6. What I console myself with is, there’s a kind of comfort in routine and that’s why kids like something they can play over and over? It’s not like when I was a kid my experience of playing Yars’ Revenge one time was radically different from the next.

    I mean, I’m also someone who has replayed Stephen’s Sausage Roll at least three times in its entirety, Knytt Underground ditto, and I always go back to NightSky, so it’s not like I feel like ticking off completed games from a list is what I need to be doing myself.

  7. Matt,

    I guess you’re responding to my Roblox lament. For several of the titles the kids are drawn to, they’re basically cookie clicker where the clicking is replaced by carrying Crap to Base. Collect enough Crap then you can buy an upgrade which will speed up the collection of Crap – and you’ll need a lot more Crap for the next upgrade. Rinse and repeat. Some of the games do involve challenge/skill (although it feels like luck from what I’ve seen) but they are *all* obsessed with upgrades which you can pay real money for: it’s basically all F2P with many parents refusing to plug money into all these games (hello!) so the kids end up grinding away for rewards.

  8. Yes I was! Sorry I guess I didn’t complete the thought of “My kids are into those Roblox things too.” They have been told and I think internalized that paying real money is a ripoff. I’m not real sure about the mechanics of everything they do but I figure they probably want to spend time on something that’s not mechanically sophisticated. And at least they’re doing stuff if they’re carrying Crap to Base (I mean, they’re actively walking around), which is better than cookie clickers where a lot of the game is torturing you by encouraging you to stare at a timer ticking down. As we discussed earlier.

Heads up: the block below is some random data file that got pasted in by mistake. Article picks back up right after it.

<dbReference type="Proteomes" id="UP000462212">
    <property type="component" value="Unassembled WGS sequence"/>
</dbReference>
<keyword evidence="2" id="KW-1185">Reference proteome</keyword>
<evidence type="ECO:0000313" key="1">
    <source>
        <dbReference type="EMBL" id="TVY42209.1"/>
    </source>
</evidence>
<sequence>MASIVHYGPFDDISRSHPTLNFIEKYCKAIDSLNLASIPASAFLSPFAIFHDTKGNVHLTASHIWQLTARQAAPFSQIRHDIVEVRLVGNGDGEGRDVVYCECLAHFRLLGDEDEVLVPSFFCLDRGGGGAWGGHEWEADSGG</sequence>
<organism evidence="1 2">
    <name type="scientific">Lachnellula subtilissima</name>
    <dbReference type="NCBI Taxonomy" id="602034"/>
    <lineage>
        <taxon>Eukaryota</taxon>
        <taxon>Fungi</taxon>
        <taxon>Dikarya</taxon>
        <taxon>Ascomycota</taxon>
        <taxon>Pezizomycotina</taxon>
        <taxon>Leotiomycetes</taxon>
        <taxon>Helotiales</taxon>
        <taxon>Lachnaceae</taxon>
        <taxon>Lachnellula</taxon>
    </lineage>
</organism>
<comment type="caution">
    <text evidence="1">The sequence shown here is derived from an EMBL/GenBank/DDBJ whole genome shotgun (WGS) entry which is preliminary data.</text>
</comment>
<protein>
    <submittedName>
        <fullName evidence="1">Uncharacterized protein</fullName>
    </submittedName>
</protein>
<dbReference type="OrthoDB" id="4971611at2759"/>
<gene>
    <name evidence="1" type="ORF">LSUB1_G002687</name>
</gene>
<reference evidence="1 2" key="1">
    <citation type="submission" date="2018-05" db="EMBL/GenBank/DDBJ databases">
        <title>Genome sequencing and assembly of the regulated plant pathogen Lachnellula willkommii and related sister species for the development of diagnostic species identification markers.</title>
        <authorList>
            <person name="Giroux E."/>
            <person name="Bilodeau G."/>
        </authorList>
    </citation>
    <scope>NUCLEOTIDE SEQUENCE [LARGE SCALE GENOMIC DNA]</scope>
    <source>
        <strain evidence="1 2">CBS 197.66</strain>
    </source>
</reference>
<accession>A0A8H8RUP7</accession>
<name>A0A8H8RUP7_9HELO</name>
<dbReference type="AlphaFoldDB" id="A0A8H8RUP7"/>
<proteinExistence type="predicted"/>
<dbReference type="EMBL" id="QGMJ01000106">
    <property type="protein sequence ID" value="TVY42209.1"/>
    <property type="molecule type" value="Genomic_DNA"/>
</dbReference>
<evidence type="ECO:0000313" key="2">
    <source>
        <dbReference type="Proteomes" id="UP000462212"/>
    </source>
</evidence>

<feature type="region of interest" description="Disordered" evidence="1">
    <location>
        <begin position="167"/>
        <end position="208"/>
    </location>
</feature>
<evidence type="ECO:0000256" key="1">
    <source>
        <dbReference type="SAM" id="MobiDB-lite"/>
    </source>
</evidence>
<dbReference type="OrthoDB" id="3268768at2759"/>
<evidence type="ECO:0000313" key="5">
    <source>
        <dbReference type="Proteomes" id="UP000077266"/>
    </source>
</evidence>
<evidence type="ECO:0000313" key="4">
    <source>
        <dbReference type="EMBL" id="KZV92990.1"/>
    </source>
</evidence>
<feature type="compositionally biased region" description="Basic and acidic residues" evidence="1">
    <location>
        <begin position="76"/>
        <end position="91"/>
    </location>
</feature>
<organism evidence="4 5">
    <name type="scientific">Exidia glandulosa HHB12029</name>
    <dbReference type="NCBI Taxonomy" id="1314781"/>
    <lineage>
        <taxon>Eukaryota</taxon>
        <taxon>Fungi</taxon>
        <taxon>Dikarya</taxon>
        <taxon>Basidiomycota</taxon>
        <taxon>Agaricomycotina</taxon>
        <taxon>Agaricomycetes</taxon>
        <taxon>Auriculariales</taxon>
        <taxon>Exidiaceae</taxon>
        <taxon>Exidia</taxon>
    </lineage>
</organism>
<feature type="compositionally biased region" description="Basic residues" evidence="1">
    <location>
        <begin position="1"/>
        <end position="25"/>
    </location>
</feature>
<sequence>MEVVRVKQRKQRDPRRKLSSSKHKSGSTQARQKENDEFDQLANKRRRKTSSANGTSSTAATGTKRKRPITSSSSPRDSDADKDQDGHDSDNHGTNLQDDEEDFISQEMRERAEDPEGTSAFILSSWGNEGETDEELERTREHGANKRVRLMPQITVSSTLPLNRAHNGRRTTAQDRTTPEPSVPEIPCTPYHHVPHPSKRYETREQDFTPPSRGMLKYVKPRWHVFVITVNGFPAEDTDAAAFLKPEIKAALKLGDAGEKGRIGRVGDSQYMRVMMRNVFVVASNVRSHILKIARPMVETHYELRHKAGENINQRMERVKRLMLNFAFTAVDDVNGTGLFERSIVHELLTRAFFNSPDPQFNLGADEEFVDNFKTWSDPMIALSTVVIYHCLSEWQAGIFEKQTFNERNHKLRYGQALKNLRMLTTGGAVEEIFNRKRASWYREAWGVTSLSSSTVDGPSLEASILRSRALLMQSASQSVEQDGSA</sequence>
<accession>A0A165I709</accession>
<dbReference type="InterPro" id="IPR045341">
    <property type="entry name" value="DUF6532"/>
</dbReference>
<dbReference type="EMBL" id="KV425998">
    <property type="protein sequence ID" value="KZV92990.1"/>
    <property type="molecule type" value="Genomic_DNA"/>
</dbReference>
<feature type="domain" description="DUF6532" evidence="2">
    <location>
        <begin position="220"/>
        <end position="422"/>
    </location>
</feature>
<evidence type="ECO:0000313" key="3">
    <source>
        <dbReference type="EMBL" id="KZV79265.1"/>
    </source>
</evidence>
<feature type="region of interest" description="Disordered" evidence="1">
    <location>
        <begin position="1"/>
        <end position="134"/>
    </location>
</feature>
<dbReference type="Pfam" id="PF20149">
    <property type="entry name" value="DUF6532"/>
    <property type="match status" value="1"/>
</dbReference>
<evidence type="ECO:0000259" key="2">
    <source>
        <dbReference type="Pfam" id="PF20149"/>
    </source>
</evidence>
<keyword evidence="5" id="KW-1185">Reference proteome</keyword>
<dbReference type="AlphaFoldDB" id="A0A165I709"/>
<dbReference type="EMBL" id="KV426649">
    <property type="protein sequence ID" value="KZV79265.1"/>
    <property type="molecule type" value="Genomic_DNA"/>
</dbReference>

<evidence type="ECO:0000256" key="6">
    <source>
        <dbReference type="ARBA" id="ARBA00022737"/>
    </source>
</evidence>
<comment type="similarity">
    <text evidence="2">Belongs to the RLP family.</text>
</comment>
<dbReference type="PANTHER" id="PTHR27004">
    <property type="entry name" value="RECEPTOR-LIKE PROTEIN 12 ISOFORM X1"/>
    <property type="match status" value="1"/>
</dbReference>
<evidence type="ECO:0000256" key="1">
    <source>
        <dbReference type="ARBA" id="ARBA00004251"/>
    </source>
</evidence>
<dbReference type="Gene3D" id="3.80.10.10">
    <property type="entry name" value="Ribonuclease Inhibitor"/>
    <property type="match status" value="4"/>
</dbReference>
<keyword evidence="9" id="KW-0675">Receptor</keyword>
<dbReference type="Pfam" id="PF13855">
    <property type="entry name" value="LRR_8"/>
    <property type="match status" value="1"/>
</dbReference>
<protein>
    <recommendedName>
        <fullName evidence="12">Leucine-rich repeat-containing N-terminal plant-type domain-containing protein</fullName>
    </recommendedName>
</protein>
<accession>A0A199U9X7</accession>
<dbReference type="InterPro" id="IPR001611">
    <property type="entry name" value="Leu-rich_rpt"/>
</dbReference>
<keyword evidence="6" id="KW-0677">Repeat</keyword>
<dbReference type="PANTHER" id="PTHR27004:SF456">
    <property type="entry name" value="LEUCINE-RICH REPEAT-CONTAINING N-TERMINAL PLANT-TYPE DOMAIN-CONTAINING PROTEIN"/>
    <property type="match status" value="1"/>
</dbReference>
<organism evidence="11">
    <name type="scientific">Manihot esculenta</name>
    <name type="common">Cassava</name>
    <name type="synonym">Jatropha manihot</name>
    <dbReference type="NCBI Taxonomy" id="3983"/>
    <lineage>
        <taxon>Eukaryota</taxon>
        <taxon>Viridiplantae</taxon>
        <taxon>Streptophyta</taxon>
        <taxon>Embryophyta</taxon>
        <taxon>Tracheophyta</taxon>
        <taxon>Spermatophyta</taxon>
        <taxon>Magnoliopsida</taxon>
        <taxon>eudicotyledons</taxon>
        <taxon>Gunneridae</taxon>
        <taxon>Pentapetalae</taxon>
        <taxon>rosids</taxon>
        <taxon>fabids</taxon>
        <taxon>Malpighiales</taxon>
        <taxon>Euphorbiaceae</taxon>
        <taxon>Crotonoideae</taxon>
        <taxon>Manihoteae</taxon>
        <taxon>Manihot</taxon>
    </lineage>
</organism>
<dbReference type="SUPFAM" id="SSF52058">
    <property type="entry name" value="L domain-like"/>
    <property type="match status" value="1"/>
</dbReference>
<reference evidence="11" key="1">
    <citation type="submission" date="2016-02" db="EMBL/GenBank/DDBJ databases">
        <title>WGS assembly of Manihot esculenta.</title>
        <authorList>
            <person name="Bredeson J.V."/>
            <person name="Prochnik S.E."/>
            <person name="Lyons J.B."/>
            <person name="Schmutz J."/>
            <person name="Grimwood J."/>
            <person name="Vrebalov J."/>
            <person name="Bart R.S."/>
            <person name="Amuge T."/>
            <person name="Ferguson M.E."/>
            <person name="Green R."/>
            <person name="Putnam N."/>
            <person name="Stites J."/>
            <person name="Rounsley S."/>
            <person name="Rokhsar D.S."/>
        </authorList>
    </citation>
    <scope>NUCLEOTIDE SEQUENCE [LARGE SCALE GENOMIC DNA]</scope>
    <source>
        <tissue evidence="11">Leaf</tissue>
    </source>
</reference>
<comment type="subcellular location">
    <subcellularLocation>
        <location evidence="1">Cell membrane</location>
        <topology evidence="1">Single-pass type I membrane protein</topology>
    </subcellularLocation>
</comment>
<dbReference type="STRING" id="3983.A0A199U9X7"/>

(Though they may be doing some of that too. One of my kids was explaining this morning how he had deliberately not played one of his games for a while because when you come back you get a Homecoming Gift which lets you accomplish something three times as fast as you did before. In this way is he turning the system on itself? Anyway, the game isn’t getting any money out of him.)

    This even seems back on the main topic now–the thing that encourages us to wait for the moment that the number goes up and you can click again in cookie clicker is similar to the thing that bugs us when we haven’t finished a game, except this time drained of all possible significance and reduced to mere itch-scratching.

    Also if you click that link, and then click through to my thing about clickers/idlers at Carl Muckenhoupt’s The Stack, you will find me saying something not uncomplimentary about Jon Blow. Cherish that, as you will not see its like again anytime soon.

  9. Whatever the adult perversions imposed on something like Roblox, the attraction seems pretty clear, laying as it does between play-acting and environment mastery. Framing it in terms of challenge, skills or mechanics seems to be missing the point. If you can’t get your own tree, pocket knife and quiet to build yourself a tree fort, you’ll build your fort out of a Skinner box.

  10. Matt

    That’s one of my goto Blow references too, although it didn’t save me from a partial roasting when I wrote Arithmophobia.

    Maybe completing a game really is just clicking those cookies, with the hope that it will be the last time you have to click them.


    Welcome back to the comments – it has been awhile.

    I guess the big thing that bothers me the most is that my children have, well, someone who is Really Interested in Good Videogames and I’ve put them through their paces with fun multiplayer games, old 2600 titles for reference, modern adventure experiences – and even a bit of first-person shooting. We have family Minecraft sessions. We’ve discussed No Man’s Sky. They’ve spent time in the company of Miasmata, Eastshade and INFRA.